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Nelson Fiscal Court agrees to help fund study for multi-purpose sports complex

Nelson Fiscal Court (file photo)

By JIM BROOKS
Nelson County Gazette / WBRT Radio

Tuesday, April 20, 2021 — Nelson Fiscal Court voted Tuesday to help fund a study that will evaluate the cost to build and operate a multi-purpose recreation facility to serve the residents of Bardstown and Nelson County.

The county will join the City of Bardstown and the tourist commission, with each entity providing $5,000 to fund the study to be conducted by Pinnacle Indoor Sports.

A multi-purpose sports facility could include features long-desired including an indoor pool, indoor track, racquetball and other facilities.

The consulting group will update the previously collected data regarding an indoor sports facility. This study will be different that previous ones because it will also examine the community’s needs for the facility, and both the cost to build a facility and how to pay for its operation.

While all the magistrates agreed to fund the study, Judge Executive Dean Watts made it clear that given the county’s current revenue projections, it will not have funds for an annual contribution to operate a new facility if it is built.

Watts said if the county government wishes to help fund the operational costs of a sports complex, it would require new revenue in the form of new fees or taxes.

“This study will actually put numbers on it,” Magistrate Jeff Lear said. “Its more comprehensive than the past studies.”

Fiscal court was the final agency to approve funds for the study.

BULKY ITEM PICKUP PROGRESS. The county’s bulky item pickup crews on Tuesday were in the Wilkerson Road and Stephens Lane areas in northeastern Nelson County, according to Lee Mattingly, the assistant county road supervisor.

He said he expected to get the pickup completed within another week and half.

The county crews have picked up 985 tons of large items so far.

THE REAL COST OF BULKY ITEM PICKUP. The county’s annual bulky item pickup is in its seventh week, and Watts told the magistrates that the fees that are supposed to cover the cost of the pickup continue to fall short.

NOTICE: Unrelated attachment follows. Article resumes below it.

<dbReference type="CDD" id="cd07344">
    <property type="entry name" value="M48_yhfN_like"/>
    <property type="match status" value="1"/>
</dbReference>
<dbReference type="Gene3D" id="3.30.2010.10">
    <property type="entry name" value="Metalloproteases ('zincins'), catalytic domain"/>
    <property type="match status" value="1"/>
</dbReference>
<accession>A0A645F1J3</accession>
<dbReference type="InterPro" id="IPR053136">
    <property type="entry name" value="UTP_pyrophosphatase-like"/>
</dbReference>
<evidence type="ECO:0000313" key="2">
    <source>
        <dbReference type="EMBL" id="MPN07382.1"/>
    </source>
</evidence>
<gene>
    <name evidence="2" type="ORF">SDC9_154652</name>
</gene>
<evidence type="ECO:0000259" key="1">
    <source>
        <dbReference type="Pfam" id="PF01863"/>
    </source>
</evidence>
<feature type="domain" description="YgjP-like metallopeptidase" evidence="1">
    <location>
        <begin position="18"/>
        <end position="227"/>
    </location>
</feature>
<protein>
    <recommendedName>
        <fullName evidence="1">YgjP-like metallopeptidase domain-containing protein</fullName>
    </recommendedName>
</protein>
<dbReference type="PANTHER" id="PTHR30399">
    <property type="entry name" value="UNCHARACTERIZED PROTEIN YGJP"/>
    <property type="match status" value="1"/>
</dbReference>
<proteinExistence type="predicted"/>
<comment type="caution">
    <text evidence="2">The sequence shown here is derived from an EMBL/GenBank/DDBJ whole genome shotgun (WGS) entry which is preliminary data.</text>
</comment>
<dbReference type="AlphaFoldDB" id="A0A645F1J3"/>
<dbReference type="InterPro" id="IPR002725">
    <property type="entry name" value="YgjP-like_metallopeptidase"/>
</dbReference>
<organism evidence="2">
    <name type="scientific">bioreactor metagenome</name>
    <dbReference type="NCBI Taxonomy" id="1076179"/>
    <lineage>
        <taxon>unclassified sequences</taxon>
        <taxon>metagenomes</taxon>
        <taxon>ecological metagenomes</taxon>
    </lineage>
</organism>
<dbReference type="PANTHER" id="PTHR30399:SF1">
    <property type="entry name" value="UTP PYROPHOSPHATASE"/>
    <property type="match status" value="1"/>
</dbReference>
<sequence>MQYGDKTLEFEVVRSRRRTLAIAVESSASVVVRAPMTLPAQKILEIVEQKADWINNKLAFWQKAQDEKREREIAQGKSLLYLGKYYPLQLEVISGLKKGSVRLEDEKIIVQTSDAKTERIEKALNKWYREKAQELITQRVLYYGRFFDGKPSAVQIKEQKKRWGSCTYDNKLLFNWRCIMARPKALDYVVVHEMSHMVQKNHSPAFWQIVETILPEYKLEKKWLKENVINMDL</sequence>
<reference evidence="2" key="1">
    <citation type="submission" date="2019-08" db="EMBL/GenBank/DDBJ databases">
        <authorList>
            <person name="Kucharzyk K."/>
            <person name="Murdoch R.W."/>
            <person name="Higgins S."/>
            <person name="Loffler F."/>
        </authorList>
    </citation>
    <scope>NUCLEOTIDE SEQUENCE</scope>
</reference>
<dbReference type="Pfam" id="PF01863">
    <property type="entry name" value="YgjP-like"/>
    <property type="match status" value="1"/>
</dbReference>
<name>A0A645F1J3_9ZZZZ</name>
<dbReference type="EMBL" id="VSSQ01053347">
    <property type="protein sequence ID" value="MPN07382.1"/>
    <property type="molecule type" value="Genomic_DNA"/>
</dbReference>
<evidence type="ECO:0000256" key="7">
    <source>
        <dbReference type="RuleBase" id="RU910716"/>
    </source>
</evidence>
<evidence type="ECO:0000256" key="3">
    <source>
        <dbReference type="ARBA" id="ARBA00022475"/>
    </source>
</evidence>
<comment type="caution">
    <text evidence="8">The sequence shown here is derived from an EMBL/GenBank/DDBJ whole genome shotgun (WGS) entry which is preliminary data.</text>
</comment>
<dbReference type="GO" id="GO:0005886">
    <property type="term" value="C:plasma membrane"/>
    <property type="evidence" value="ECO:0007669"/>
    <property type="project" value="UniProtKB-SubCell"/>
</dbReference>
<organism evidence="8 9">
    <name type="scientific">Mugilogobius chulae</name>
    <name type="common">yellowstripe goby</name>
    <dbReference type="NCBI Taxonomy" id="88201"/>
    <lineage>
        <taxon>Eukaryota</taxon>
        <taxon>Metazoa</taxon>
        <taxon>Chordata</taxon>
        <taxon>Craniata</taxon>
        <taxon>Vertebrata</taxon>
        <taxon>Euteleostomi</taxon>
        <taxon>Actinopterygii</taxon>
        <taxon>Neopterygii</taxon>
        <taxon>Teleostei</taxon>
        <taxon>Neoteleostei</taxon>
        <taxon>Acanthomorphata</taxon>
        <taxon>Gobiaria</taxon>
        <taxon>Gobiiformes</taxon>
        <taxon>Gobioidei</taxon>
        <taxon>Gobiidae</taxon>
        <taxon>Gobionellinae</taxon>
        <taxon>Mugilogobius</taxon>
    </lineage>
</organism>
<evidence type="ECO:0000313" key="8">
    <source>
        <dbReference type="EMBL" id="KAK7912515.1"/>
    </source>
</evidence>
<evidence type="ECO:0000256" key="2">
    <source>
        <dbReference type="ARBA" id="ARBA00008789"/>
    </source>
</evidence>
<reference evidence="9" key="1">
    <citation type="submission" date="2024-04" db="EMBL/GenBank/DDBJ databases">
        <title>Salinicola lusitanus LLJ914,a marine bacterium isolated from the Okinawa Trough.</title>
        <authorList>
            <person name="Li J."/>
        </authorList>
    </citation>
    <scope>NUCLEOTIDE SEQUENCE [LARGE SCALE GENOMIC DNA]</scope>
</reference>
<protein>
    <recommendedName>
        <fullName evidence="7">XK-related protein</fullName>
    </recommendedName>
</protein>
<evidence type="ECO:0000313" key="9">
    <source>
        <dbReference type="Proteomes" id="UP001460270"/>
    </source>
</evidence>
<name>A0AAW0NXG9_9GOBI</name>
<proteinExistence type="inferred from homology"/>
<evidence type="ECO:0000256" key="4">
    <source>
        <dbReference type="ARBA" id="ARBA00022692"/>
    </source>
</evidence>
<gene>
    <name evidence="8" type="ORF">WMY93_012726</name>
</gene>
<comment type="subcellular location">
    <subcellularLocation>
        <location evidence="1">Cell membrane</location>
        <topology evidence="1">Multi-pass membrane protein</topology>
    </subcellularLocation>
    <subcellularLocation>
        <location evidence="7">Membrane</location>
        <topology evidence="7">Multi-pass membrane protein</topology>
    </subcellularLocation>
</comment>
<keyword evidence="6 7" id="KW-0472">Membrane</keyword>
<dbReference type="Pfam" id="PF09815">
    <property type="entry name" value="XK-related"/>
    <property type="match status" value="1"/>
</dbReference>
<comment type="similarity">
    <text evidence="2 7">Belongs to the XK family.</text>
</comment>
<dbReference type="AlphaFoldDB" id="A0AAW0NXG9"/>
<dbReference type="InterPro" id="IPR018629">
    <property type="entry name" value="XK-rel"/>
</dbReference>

The shortfall means that the county must use taxpayer money to subsidize the annual pickup, Watts said.

The pickup is supposed to be covered by garbage fees, but after a detailed analysis of the actual costs, Watts advised the magistrates they will need to consider how to better balance the costs in the future.

Watts said the last garbage rate hike fell short of generating enough revenue to cover the pickup’s cost. The court cut the original request to raise garbage fees by $1 a month for three years to a 50 cent per year annual increase.

“That extra 50 cents would have just about made us whole” in covering all the costs of bulky item pickup, Watts told the court.

Watts had no intention of eliminating the pickup, which was started originally years ago by former Judge Executive Mike Abel to reduce roadside dumping and using sinkholes and ravines for disposing of large items.

Magistrate Eric Shelburne suggested the county drop conducting the pickup if its costing the county more than its worth.

“If we can’t pay for it, get rid of it,” Shelburne said.

“This is just food for thought, guys. Its one of the best programs we have.”

The court took no action.

RURAL SECONDARY ROAD FUNDS. Paul Sanders from the Elizabethtown office of the state’s Department of Transportation reviewed the state’s plan for rural secondary road improvement program.

The program will provide a total of $1.417 million in road funds to the county, with $605,400 slated for regular road maintenance.

The bulk of the road money, $810,000, will go to repave the entire length of Bellwood Road, KY 733 — just over 11 miles — from the Bardstown end on Boston Road near Hugh Ice Loop, to the Boston end near the Dollar General Store.

The magistrates approved the rural secondary road plan, as well as the recommendations for state flex funds for repaving portions of several county roads.

The road paving projects approved include:

  • 1.722 miles of Thomas Lane in the Woodlawn area;
  • just more than half a mile of the county’s portion of Gilkey Run Road;
  • and just over three-tenths of a mile of Allender Lane.

The total for all three projects is estimated at $134,537.

In other business, Nelson Fiscal Court:

— approved renewing its agreement with Anthem for county employee health insurance. According to Watts, the insurance broker offered the renewal with no rate increase for the next coverage year.

— heard that the completion date for the bridge replacement in downtown Bloomfield is Sept. 1st.

— approved the annual road aid agreement with the state;

— approved a tax moratorium request from the owners of a historic home at 509 North Third St. The owners plan to invest up to $900,000 in the homes rehabilitation.

— approved a road salt bid from Morton Salt for $92 a ton. The county will need approximately 1,000 tons to restock its road salt supply.

— heard from Watts that they were being sent the first draft of the 2021-22 county budget by email. The court will have an in-depth discussion of the draft budget at its first meeeting in May.

— heard Sheriff Ramon Pineiroa that the next sheriff’s office Citizens Academy will start on Monday, May 10, 2021. The class will last approximatley nine weeks and will give participants an inside look at what it means to work in law enforcement in our community. For more information, contact the Nelson County Sheriff’s Office.

NEXT UP. Nelson Fiscal Court next meets at 9 a.m. Tuesday, May 4, 2021.

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